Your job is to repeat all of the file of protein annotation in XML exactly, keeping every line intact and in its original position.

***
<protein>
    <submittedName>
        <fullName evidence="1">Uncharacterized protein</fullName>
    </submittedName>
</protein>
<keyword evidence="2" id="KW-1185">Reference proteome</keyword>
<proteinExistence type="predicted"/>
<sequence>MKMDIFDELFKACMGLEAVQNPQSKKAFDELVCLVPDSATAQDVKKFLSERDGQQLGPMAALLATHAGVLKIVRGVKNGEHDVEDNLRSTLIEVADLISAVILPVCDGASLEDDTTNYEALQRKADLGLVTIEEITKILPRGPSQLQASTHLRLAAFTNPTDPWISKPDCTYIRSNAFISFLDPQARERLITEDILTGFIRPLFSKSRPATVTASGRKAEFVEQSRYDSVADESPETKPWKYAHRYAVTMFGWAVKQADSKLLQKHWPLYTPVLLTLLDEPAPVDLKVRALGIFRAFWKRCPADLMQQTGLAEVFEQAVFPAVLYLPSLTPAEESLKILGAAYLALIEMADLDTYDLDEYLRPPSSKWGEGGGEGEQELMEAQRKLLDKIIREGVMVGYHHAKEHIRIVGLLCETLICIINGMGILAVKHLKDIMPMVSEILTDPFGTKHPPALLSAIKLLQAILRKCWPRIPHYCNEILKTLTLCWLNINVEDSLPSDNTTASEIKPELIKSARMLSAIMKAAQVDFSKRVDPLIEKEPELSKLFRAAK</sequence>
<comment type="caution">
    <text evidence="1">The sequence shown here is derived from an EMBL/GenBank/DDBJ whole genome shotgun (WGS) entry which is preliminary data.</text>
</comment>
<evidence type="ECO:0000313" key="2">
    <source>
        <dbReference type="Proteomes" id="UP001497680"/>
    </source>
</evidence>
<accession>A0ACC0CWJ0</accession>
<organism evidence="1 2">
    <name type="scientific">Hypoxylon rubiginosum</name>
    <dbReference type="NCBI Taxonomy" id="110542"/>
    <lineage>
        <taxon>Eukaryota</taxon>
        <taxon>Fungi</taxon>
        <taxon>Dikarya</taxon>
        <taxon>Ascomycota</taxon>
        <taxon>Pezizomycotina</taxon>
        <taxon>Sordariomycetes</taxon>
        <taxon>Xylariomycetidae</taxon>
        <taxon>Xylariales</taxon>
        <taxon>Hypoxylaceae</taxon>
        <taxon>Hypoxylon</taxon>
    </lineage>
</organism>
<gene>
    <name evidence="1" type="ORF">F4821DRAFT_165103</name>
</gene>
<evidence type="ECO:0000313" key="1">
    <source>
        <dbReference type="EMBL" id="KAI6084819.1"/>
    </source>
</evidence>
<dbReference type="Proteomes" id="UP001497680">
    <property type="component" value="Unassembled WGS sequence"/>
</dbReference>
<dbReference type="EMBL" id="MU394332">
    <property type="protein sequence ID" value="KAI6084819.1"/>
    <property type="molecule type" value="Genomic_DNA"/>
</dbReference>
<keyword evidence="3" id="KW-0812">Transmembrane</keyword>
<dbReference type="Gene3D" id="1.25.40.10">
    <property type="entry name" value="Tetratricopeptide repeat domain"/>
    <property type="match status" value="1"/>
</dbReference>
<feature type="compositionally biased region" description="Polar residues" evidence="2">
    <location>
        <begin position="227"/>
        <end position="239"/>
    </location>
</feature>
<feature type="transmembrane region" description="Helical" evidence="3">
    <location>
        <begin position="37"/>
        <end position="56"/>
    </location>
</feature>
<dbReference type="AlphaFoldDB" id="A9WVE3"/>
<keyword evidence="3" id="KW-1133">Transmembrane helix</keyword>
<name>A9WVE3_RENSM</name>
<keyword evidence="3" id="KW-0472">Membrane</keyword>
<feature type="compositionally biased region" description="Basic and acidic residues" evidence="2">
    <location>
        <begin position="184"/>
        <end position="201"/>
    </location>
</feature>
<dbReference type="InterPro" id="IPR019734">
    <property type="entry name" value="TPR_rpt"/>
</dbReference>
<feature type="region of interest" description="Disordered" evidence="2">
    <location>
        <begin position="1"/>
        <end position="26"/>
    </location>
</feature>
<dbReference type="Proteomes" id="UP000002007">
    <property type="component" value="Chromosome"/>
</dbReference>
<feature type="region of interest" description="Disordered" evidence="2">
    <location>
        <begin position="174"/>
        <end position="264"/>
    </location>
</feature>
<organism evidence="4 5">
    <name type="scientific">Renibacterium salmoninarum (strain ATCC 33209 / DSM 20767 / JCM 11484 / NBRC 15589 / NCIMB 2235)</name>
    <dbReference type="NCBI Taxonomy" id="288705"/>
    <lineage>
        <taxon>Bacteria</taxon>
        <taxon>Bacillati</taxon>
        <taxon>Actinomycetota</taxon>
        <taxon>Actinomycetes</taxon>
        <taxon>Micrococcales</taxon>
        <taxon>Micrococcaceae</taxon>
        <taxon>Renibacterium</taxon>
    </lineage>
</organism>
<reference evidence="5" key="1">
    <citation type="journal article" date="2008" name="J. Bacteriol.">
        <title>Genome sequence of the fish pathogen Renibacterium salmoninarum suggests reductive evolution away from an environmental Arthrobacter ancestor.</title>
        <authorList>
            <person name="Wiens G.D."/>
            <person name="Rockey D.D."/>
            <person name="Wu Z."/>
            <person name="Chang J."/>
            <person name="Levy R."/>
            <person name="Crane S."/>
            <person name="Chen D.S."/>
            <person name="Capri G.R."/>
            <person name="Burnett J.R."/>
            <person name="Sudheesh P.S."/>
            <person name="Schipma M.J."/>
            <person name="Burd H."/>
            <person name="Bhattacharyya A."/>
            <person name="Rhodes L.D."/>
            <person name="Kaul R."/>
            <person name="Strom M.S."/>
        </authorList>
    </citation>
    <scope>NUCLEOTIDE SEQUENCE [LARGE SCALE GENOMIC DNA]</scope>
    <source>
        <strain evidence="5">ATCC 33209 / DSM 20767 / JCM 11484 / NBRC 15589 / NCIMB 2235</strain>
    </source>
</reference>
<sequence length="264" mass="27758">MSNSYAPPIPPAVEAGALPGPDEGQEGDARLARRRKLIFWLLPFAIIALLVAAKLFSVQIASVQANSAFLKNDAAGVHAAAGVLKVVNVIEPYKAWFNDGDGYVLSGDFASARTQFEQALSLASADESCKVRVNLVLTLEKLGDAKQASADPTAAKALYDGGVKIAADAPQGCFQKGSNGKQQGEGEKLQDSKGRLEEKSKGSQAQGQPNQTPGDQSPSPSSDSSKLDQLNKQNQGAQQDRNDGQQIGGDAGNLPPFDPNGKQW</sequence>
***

<protein>
    <submittedName>
        <fullName evidence="1">Uncharacterized protein</fullName>
    </submittedName>
</protein>
<keyword evidence="2" id="KW-1185">Reference proteome</keyword>
<proteinExistence type="predicted"/>
<sequence>MKMDIFDELFKACMGLEAVQNPQSKKAFDELVCLVPDSATAQDVKKFLSERDGQQLGPMAALLATHAGVLKIVRGVKNGEHDVEDNLRSTLIEVADLISAVILPVCDGASLEDDTTNYEALQRKADLGLVTIEEITKILPRGPSQLQASTHLRLAAFTNPTDPWISKPDCTYIRSNAFISFLDPQARERLITEDILTGFIRPLFSKSRPATVTASGRKAEFVEQSRYDSVADESPETKPWKYAHRYAVTMFGWAVKQADSKLLQKHWPLYTPVLLTLLDEPAPVDLKVRALGIFRAFWKRCPADLMQQTGLAEVFEQAVFPAVLYLPSLTPAEESLKILGAAYLALIEMADLDTYDLDEYLRPPSSKWGEGGGEGEQELMEAQRKLLDKIIREGVMVGYHHAKEHIRIVGLLCETLICIINGMGILAVKHLKDIMPMVSEILTDPFGTKHPPALLSAIKLLQAILRKCWPRIPHYCNEILKTLTLCWLNINVEDSLPSDNTTASEIKPELIKSARMLSAIMKAAQVDFSKRVDPLIEKEPELSKLFRAAK</sequence>
<comment type="caution">
    <text evidence="1">The sequence shown here is derived from an EMBL/GenBank/DDBJ whole genome shotgun (WGS) entry which is preliminary data.</text>
</comment>
<evidence type="ECO:0000313" key="2">
    <source>
        <dbReference type="Proteomes" id="UP001497680"/>
    </source>
</evidence>
<accession>A0ACC0CWJ0</accession>
<organism evidence="1 2">
    <name type="scientific">Hypoxylon rubiginosum</name>
    <dbReference type="NCBI Taxonomy" id="110542"/>
    <lineage>
        <taxon>Eukaryota</taxon>
        <taxon>Fungi</taxon>
        <taxon>Dikarya</taxon>
        <taxon>Ascomycota</taxon>
        <taxon>Pezizomycotina</taxon>
        <taxon>Sordariomycetes</taxon>
        <taxon>Xylariomycetidae</taxon>
        <taxon>Xylariales</taxon>
        <taxon>Hypoxylaceae</taxon>
        <taxon>Hypoxylon</taxon>
    </lineage>
</organism>
<gene>
    <name evidence="1" type="ORF">F4821DRAFT_165103</name>
</gene>
<evidence type="ECO:0000313" key="1">
    <source>
        <dbReference type="EMBL" id="KAI6084819.1"/>
    </source>
</evidence>
<dbReference type="Proteomes" id="UP001497680">
    <property type="component" value="Unassembled WGS sequence"/>
</dbReference>
<dbReference type="EMBL" id="MU394332">
    <property type="protein sequence ID" value="KAI6084819.1"/>
    <property type="molecule type" value="Genomic_DNA"/>
</dbReference>
<keyword evidence="3" id="KW-0812">Transmembrane</keyword>
<dbReference type="Gene3D" id="1.25.40.10">
    <property type="entry name" value="Tetratricopeptide repeat domain"/>
    <property type="match status" value="1"/>
</dbReference>
<feature type="compositionally biased region" description="Polar residues" evidence="2">
    <location>
        <begin position="227"/>
        <end position="239"/>
    </location>
</feature>
<feature type="transmembrane region" description="Helical" evidence="3">
    <location>
        <begin position="37"/>
        <end position="56"/>
    </location>
</feature>
<dbReference type="AlphaFoldDB" id="A9WVE3"/>
<keyword evidence="3" id="KW-1133">Transmembrane helix</keyword>
<name>A9WVE3_RENSM</name>
<keyword evidence="3" id="KW-0472">Membrane</keyword>
<feature type="compositionally biased region" description="Basic and acidic residues" evidence="2">
    <location>
        <begin position="184"/>
        <end position="201"/>
    </location>
</feature>
<dbReference type="InterPro" id="IPR019734">
    <property type="entry name" value="TPR_rpt"/>
</dbReference>
<feature type="region of interest" description="Disordered" evidence="2">
    <location>
        <begin position="1"/>
        <end position="26"/>
    </location>
</feature>
<dbReference type="Proteomes" id="UP000002007">
    <property type="component" value="Chromosome"/>
</dbReference>
<feature type="region of interest" description="Disordered" evidence="2">
    <location>
        <begin position="174"/>
        <end position="264"/>
    </location>
</feature>
<organism evidence="4 5">
    <name type="scientific">Renibacterium salmoninarum (strain ATCC 33209 / DSM 20767 / JCM 11484 / NBRC 15589 / NCIMB 2235)</name>
    <dbReference type="NCBI Taxonomy" id="288705"/>
    <lineage>
        <taxon>Bacteria</taxon>
        <taxon>Bacillati</taxon>
        <taxon>Actinomycetota</taxon>
        <taxon>Actinomycetes</taxon>
        <taxon>Micrococcales</taxon>
        <taxon>Micrococcaceae</taxon>
        <taxon>Renibacterium</taxon>
    </lineage>
</organism>
<reference evidence="5" key="1">
    <citation type="journal article" date="2008" name="J. Bacteriol.">
        <title>Genome sequence of the fish pathogen Renibacterium salmoninarum suggests reductive evolution away from an environmental Arthrobacter ancestor.</title>
        <authorList>
            <person name="Wiens G.D."/>
            <person name="Rockey D.D."/>
            <person name="Wu Z."/>
            <person name="Chang J."/>
            <person name="Levy R."/>
            <person name="Crane S."/>
            <person name="Chen D.S."/>
            <person name="Capri G.R."/>
            <person name="Burnett J.R."/>
            <person name="Sudheesh P.S."/>
            <person name="Schipma M.J."/>
            <person name="Burd H."/>
            <person name="Bhattacharyya A."/>
            <person name="Rhodes L.D."/>
            <person name="Kaul R."/>
            <person name="Strom M.S."/>
        </authorList>
    </citation>
    <scope>NUCLEOTIDE SEQUENCE [LARGE SCALE GENOMIC DNA]</scope>
    <source>
        <strain evidence="5">ATCC 33209 / DSM 20767 / JCM 11484 / NBRC 15589 / NCIMB 2235</strain>
    </source>
</reference>
<sequence length="264" mass="27758">MSNSYAPPIPPAVEAGALPGPDEGQEGDARLARRRKLIFWLLPFAIIALLVAAKLFSVQIASVQANSAFLKNDAAGVHAAAGVLKVVNVIEPYKAWFNDGDGYVLSGDFASARTQFEQALSLASADESCKVRVNLVLTLEKLGDAKQASADPTAAKALYDGGVKIAADAPQGCFQKGSNGKQQGEGEKLQDSKGRLEEKSKGSQAQGQPNQTPGDQSPSPSSDSSKLDQLNKQNQGAQQDRNDGQQIGGDAGNLPPFDPNGKQW</sequence>